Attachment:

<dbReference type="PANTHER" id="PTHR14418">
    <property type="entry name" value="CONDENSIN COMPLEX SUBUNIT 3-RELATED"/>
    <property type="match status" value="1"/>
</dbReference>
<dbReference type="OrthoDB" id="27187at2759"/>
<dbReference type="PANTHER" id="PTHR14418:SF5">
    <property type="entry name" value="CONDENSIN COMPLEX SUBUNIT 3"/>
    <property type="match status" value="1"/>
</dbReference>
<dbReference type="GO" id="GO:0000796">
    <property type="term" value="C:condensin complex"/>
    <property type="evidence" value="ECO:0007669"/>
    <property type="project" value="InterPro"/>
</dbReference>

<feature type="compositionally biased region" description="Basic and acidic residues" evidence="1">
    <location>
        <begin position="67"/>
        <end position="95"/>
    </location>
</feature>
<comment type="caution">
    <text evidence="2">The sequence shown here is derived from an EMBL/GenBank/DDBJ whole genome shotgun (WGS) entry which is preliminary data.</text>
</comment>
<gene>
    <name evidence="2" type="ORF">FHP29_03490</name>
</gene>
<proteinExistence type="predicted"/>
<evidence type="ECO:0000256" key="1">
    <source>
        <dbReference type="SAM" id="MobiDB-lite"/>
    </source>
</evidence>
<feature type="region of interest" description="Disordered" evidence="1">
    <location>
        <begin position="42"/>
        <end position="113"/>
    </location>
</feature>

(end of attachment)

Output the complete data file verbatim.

<dbReference type="PANTHER" id="PTHR14418">
    <property type="entry name" value="CONDENSIN COMPLEX SUBUNIT 3-RELATED"/>
    <property type="match status" value="1"/>
</dbReference>
<dbReference type="OrthoDB" id="27187at2759"/>
<dbReference type="PANTHER" id="PTHR14418:SF5">
    <property type="entry name" value="CONDENSIN COMPLEX SUBUNIT 3"/>
    <property type="match status" value="1"/>
</dbReference>
<dbReference type="GO" id="GO:0000796">
    <property type="term" value="C:condensin complex"/>
    <property type="evidence" value="ECO:0007669"/>
    <property type="project" value="InterPro"/>
</dbReference>

<feature type="compositionally biased region" description="Basic and acidic residues" evidence="1">
    <location>
        <begin position="67"/>
        <end position="95"/>
    </location>
</feature>
<comment type="caution">
    <text evidence="2">The sequence shown here is derived from an EMBL/GenBank/DDBJ whole genome shotgun (WGS) entry which is preliminary data.</text>
</comment>
<gene>
    <name evidence="2" type="ORF">FHP29_03490</name>
</gene>
<proteinExistence type="predicted"/>
<evidence type="ECO:0000256" key="1">
    <source>
        <dbReference type="SAM" id="MobiDB-lite"/>
    </source>
</evidence>
<feature type="region of interest" description="Disordered" evidence="1">
    <location>
        <begin position="42"/>
        <end position="113"/>
    </location>
</feature>